Future expectancy is not a legal right on which the plaintiff can anchor a claim of economic duress.
Plaintiff carrier brought an action against defendant manufacturer seeking money damages for the manufacturer's extortionate demands. A buyer refused to accept defective goods made by the manufacturer and shipped by the carrier. The manufacturer told the carrier that if the carrier did not pay the manufacturer the price of the undelivered goods, the manufacturer would cease to do business with the carrier. The carrier brought an action against the manufacturer seeking monetary damages for the manufacturer's extortionate demands. The Cabell County Circuit Court (West Virginia) certified questions concerning the effect of threats made by one party for the purpose of inducing contract concessions from the other.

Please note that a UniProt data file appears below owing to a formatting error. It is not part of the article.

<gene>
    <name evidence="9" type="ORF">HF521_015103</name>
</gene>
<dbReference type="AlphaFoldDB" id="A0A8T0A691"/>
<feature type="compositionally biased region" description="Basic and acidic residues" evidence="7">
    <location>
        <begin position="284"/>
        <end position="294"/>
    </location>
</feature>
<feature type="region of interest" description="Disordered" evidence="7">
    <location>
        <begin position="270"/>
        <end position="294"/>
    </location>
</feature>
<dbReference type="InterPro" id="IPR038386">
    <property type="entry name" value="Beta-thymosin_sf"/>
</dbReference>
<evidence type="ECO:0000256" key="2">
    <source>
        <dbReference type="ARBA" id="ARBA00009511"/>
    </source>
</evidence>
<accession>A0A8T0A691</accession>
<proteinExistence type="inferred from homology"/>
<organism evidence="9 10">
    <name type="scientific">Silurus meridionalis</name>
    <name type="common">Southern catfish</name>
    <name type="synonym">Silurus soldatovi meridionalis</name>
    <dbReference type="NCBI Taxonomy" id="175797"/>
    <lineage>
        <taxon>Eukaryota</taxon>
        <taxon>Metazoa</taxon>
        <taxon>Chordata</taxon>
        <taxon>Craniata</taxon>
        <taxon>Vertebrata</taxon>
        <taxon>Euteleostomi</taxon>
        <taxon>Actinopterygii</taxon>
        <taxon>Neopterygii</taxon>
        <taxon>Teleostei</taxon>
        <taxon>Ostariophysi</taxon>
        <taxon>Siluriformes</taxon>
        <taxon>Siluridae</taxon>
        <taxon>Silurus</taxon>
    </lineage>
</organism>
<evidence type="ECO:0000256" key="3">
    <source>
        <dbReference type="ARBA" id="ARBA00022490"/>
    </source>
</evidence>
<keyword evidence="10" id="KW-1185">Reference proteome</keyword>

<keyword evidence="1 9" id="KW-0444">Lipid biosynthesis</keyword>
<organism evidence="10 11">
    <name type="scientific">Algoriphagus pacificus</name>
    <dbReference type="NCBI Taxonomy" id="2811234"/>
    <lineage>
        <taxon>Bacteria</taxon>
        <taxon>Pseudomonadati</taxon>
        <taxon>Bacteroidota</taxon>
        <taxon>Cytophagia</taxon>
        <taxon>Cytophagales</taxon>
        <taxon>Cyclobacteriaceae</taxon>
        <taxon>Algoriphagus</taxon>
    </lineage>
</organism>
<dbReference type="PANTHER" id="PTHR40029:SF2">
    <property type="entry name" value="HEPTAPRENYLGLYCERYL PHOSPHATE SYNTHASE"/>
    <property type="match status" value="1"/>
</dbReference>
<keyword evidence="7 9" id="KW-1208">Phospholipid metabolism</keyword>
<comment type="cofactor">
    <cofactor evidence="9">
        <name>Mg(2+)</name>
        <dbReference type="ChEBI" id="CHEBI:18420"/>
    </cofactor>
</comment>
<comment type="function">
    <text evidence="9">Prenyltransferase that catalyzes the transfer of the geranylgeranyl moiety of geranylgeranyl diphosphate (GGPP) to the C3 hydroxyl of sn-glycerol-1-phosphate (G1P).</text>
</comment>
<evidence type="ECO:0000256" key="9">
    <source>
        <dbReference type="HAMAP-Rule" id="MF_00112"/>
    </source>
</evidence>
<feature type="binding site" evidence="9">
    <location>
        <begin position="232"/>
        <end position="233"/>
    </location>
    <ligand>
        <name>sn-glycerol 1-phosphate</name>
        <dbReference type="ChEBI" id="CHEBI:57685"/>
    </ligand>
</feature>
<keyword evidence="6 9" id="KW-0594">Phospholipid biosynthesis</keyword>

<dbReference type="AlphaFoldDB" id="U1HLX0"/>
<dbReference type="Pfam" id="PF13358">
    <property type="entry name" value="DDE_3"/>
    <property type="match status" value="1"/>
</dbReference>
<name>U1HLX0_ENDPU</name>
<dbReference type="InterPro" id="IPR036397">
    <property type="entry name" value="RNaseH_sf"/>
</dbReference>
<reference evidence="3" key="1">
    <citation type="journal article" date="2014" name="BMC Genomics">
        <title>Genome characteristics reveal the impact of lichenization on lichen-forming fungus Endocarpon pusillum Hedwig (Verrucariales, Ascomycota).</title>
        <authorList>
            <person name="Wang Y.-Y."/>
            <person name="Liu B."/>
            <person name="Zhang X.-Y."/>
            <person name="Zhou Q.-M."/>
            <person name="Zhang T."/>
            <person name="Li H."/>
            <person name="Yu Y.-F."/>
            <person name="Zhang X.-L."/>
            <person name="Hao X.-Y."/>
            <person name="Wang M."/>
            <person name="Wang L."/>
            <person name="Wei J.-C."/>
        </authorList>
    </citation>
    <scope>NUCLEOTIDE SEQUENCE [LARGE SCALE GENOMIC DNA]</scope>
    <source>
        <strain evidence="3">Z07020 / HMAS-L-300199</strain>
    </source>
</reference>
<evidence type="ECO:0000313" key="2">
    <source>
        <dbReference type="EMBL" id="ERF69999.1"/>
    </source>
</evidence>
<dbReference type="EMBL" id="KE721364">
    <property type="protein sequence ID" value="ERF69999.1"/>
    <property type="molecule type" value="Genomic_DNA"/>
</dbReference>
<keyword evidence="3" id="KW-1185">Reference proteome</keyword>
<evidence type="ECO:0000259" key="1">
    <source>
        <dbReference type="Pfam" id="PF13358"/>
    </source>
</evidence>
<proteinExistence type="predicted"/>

Since plaintiff had no continuing contract with defendant manufacturer, did defendant’s statement to the plaintiff constitute an unlawful act under the theory of criminal extortion?
The court held that the manufacturer's threat to the carrier was not actionable business or economic duress and dismissed the case from the docket. The court held that (1) the concept of business or economic duress did not exist in the case, (2) there was no continuing contract between the manufacturer and the carrier; thus, the demand by the manufacturer that the carrier pay for the defective goods was not coupled with a threat to terminate an existing contract, (3) the carrier did not accede to the manufacturer's demand to pay over the money, (4) duress was not shown merely because one party to the contract drove a hard bargain.